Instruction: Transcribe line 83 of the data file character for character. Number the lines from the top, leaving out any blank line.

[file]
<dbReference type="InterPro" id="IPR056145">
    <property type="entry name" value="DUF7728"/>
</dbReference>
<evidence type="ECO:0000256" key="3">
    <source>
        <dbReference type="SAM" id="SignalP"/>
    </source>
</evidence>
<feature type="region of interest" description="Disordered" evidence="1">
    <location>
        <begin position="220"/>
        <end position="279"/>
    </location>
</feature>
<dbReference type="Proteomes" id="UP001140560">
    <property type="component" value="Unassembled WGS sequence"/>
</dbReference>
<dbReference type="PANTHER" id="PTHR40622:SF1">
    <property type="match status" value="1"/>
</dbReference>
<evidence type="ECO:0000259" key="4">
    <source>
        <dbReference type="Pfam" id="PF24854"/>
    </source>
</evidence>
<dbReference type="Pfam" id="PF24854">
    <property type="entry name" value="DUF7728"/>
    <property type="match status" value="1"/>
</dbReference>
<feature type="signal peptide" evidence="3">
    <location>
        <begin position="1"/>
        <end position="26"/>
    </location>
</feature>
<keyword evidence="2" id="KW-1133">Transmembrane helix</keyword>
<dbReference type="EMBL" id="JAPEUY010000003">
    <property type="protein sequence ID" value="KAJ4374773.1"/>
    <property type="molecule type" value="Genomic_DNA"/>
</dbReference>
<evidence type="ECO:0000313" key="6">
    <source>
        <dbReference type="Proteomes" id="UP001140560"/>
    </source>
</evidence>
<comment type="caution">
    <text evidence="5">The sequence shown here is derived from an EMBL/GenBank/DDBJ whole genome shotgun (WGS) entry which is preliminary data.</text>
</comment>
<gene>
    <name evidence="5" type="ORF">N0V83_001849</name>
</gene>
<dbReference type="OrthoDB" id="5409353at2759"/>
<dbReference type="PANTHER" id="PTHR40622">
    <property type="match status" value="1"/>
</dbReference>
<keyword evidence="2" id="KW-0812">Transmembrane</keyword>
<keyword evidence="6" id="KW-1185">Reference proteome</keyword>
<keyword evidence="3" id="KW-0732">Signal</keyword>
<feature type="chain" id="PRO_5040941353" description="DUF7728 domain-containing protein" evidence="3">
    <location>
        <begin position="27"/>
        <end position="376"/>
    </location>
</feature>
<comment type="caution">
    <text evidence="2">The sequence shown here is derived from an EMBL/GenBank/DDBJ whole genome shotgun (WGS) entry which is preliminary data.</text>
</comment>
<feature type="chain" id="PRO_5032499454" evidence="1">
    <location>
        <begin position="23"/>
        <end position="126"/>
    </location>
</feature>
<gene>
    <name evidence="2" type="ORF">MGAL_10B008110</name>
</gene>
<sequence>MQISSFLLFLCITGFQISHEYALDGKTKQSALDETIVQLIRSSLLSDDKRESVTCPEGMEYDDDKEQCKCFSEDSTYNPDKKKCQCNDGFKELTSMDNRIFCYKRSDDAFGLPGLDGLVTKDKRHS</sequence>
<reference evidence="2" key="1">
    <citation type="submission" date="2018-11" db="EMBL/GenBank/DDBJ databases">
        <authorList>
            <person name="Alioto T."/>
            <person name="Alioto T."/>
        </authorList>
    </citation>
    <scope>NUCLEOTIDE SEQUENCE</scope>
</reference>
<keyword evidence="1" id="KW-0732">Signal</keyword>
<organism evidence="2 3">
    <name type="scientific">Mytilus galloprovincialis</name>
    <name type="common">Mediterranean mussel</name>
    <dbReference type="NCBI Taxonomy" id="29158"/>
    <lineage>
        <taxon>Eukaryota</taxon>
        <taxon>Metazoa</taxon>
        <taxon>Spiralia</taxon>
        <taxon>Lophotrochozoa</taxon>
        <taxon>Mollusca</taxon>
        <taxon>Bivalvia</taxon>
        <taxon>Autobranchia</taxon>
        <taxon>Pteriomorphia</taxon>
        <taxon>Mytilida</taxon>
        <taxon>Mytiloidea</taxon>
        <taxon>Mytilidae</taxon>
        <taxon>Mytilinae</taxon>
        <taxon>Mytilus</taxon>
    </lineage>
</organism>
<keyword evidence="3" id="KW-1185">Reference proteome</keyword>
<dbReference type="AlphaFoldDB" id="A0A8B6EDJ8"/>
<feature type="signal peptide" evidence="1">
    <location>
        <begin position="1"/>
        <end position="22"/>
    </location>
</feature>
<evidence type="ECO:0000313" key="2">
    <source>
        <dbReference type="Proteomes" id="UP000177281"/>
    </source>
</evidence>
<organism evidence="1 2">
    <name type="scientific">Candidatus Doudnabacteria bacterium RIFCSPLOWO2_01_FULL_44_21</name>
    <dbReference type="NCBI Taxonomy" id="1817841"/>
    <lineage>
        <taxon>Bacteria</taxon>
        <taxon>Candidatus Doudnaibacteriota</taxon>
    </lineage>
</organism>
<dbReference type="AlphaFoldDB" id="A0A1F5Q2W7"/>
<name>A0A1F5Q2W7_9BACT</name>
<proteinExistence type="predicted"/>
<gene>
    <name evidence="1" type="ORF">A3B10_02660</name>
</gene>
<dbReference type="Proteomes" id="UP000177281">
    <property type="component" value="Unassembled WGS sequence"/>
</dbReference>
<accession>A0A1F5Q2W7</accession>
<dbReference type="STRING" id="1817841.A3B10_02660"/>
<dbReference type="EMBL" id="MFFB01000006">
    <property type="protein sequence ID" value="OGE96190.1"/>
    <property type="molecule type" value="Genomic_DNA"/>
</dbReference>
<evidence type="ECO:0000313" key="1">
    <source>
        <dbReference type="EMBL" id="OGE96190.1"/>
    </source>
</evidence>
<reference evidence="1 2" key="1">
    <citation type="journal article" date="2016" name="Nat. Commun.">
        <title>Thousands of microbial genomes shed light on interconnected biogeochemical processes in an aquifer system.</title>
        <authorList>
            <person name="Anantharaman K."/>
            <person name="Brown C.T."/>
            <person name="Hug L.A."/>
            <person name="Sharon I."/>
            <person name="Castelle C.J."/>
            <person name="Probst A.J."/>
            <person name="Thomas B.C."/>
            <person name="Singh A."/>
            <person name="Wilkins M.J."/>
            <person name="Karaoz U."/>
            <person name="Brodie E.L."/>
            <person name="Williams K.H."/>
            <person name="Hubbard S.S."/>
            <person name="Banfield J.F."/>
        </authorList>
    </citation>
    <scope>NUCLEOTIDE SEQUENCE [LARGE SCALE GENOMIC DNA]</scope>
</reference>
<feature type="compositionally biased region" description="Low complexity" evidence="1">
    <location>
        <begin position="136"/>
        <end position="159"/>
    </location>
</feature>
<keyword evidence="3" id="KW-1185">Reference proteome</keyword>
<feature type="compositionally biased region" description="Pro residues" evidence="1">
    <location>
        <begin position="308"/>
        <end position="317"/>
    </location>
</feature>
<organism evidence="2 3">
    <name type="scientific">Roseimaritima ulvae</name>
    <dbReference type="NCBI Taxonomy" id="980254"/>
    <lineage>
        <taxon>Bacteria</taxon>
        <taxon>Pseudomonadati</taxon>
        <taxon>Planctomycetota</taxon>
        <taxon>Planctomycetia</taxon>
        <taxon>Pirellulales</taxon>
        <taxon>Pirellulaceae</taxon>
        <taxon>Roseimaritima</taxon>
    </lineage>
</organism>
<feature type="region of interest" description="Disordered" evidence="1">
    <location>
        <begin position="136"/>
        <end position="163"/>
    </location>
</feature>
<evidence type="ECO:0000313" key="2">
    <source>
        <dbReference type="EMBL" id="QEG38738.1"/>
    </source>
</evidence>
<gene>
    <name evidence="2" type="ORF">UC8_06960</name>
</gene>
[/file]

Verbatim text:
        </authorList>